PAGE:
In 802.11n mode at the 5GHz band, the DIR-880L averaged 148.2Mbps, which placed it among the top ten fastest routers. That’s not that far behind our top performer in this mode, the Asus RT-AC68U $141.99 at Amazon, which averaged 185Mbps.
It’s in 802.11ac mode that D-Link’s router did not fare very well. It did better using my laptop’s 802.11n 3×3 wireless adapter rather than D-Link’s own Wireless AC1200 Dual Band USB Adapter (DWA-182). The DWA-182 is only a 2×2 adapter, so it can’t leverage the speed of a 3×3 router like the DIR-880L.
In 802.11ac mode the DIR-880L averaged about 144Mbps (and barely averaged 120Mbps with the D-Link adapter). This is significantly less throughput than I’ve seen from other 802.11ac routers, such as the Asus RT-AC68U, which hit 290.5Mbps.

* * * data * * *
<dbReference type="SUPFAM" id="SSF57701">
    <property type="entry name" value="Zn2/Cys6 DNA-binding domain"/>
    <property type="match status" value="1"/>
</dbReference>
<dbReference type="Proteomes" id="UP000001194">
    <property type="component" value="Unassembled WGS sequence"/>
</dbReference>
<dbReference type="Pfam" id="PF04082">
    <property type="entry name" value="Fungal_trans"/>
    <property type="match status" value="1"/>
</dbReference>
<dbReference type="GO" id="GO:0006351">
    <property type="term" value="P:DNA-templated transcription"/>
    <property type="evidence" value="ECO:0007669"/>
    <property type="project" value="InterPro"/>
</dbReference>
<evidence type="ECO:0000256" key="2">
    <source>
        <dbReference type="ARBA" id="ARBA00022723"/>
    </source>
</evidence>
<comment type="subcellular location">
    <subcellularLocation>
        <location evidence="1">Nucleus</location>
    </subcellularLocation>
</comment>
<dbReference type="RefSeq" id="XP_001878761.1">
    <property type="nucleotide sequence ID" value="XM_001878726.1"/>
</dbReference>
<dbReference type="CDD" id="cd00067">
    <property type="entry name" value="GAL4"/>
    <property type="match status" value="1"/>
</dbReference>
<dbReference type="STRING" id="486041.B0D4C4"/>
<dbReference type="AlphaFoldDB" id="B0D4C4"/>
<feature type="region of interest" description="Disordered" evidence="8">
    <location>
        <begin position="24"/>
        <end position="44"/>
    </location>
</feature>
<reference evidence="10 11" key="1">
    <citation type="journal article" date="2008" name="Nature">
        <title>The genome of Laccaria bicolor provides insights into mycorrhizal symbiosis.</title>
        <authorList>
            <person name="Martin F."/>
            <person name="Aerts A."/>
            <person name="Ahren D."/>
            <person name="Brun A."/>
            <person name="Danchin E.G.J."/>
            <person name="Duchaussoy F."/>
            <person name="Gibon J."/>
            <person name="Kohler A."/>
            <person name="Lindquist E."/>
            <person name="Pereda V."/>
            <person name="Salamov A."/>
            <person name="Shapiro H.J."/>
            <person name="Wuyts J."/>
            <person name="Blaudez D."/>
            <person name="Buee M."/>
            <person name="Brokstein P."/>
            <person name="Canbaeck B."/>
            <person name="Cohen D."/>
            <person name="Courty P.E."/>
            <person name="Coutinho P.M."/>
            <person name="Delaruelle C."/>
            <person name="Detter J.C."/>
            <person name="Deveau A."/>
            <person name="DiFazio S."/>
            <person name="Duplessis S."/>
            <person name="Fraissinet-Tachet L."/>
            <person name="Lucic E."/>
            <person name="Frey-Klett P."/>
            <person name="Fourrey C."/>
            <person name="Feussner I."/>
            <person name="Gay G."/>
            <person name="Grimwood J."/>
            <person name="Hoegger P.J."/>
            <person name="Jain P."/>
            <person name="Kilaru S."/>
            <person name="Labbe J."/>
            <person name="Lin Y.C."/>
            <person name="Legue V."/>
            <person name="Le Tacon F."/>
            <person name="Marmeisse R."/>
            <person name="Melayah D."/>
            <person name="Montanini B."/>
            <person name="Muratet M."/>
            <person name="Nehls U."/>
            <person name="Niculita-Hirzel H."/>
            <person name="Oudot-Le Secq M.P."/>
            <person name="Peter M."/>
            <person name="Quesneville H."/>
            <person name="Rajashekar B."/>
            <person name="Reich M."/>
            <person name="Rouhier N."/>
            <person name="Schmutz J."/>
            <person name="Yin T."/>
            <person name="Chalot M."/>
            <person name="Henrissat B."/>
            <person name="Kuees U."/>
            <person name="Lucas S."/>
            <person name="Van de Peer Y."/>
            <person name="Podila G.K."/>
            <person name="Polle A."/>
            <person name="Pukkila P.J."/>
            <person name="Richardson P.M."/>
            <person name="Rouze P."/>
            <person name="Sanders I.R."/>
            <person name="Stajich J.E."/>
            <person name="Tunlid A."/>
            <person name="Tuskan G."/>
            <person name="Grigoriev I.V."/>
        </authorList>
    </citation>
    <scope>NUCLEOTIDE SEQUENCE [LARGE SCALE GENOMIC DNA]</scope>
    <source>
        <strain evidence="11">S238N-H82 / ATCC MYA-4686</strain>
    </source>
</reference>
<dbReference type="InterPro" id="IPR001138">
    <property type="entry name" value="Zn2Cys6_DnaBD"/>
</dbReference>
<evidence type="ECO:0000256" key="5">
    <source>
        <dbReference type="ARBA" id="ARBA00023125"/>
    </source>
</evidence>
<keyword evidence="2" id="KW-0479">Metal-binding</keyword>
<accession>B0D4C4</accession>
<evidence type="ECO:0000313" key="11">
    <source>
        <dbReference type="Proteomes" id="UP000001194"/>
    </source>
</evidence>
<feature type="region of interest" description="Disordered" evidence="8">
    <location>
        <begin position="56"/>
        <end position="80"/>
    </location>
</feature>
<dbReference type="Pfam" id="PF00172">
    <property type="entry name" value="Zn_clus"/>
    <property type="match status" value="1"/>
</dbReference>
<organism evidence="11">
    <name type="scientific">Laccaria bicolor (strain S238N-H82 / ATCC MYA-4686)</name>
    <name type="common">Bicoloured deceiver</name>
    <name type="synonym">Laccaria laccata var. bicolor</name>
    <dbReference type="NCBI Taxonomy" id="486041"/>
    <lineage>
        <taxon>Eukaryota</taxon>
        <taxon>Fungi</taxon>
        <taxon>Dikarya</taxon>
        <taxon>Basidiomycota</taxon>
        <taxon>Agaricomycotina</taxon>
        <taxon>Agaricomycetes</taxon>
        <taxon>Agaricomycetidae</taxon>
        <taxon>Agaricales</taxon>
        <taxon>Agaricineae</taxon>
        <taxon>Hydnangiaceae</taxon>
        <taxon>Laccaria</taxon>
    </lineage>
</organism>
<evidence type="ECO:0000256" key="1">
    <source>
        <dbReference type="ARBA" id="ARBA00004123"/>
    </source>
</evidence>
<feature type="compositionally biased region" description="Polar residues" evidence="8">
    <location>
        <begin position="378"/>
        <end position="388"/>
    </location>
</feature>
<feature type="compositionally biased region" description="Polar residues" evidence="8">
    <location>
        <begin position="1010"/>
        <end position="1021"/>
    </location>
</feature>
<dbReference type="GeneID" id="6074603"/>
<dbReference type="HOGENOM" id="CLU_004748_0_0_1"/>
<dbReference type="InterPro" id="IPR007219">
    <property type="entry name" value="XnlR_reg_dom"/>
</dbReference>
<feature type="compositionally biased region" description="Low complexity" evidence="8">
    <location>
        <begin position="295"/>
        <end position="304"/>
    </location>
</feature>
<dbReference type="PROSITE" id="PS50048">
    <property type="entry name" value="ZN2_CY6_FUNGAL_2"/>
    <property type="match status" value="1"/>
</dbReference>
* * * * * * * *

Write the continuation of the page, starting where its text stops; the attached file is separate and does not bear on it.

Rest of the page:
The DIR-880L performed well at the 2.4GHz band, but it also dropped throughput by 21 percent when I moved the wireless client from 5 feet to 30 feet away. That surprised me, because D-Link’s Amplifi Cloud Router 5700 sustained the 2.4GHz band throughput; in fact, I actually saw a 5 percent throughput increase when I moved the wireless client from 5 to 30 feet.
2.4GHz Signal Drop or Gain, Moving From 5 to 30 Feet
5GHz 802.11n Signal Drop or Gain, Moving From 5 to 30 Feet
5GHz 802.11ac Signal Drop or Gain, Moving From 5 to 30 Feet
The router was more effective at sustaining throughput at the less-crowded 5GHz band, only dropping throughput by 3 percent in 802.11n and 802.11ac mode.
Only OK at AC